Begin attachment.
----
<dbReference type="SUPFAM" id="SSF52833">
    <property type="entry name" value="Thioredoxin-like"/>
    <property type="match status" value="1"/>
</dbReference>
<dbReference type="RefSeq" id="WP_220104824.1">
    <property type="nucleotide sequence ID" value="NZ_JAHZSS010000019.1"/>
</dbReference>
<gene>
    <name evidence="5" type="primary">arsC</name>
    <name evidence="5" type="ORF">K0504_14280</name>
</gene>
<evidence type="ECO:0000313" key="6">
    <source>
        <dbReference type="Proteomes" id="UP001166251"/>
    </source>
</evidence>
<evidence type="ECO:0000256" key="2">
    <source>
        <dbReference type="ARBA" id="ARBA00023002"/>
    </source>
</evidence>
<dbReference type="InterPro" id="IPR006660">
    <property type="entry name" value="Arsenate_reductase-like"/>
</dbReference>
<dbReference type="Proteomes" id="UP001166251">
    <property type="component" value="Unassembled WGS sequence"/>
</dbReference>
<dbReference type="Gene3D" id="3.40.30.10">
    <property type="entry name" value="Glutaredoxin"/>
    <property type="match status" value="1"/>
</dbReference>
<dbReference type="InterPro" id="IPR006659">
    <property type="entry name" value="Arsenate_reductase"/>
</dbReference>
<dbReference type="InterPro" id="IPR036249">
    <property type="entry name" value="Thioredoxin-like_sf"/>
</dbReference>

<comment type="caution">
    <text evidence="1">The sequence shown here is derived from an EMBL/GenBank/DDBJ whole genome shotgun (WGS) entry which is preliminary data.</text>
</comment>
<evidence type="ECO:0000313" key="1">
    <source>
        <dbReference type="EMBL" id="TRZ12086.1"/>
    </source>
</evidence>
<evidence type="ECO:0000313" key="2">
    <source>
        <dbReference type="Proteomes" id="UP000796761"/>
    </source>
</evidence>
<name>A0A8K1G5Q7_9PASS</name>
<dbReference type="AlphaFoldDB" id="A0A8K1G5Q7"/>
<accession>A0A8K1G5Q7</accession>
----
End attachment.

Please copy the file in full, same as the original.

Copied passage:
<dbReference type="SUPFAM" id="SSF52833">
    <property type="entry name" value="Thioredoxin-like"/>
    <property type="match status" value="1"/>
</dbReference>
<dbReference type="RefSeq" id="WP_220104824.1">
    <property type="nucleotide sequence ID" value="NZ_JAHZSS010000019.1"/>
</dbReference>
<gene>
    <name evidence="5" type="primary">arsC</name>
    <name evidence="5" type="ORF">K0504_14280</name>
</gene>
<evidence type="ECO:0000313" key="6">
    <source>
        <dbReference type="Proteomes" id="UP001166251"/>
    </source>
</evidence>
<evidence type="ECO:0000256" key="2">
    <source>
        <dbReference type="ARBA" id="ARBA00023002"/>
    </source>
</evidence>
<dbReference type="InterPro" id="IPR006660">
    <property type="entry name" value="Arsenate_reductase-like"/>
</dbReference>
<dbReference type="Proteomes" id="UP001166251">
    <property type="component" value="Unassembled WGS sequence"/>
</dbReference>
<dbReference type="Gene3D" id="3.40.30.10">
    <property type="entry name" value="Glutaredoxin"/>
    <property type="match status" value="1"/>
</dbReference>
<dbReference type="InterPro" id="IPR006659">
    <property type="entry name" value="Arsenate_reductase"/>
</dbReference>
<dbReference type="InterPro" id="IPR036249">
    <property type="entry name" value="Thioredoxin-like_sf"/>
</dbReference>

<comment type="caution">
    <text evidence="1">The sequence shown here is derived from an EMBL/GenBank/DDBJ whole genome shotgun (WGS) entry which is preliminary data.</text>
</comment>
<evidence type="ECO:0000313" key="1">
    <source>
        <dbReference type="EMBL" id="TRZ12086.1"/>
    </source>
</evidence>
<evidence type="ECO:0000313" key="2">
    <source>
        <dbReference type="Proteomes" id="UP000796761"/>
    </source>
</evidence>
<name>A0A8K1G5Q7_9PASS</name>
<dbReference type="AlphaFoldDB" id="A0A8K1G5Q7"/>
<accession>A0A8K1G5Q7</accession>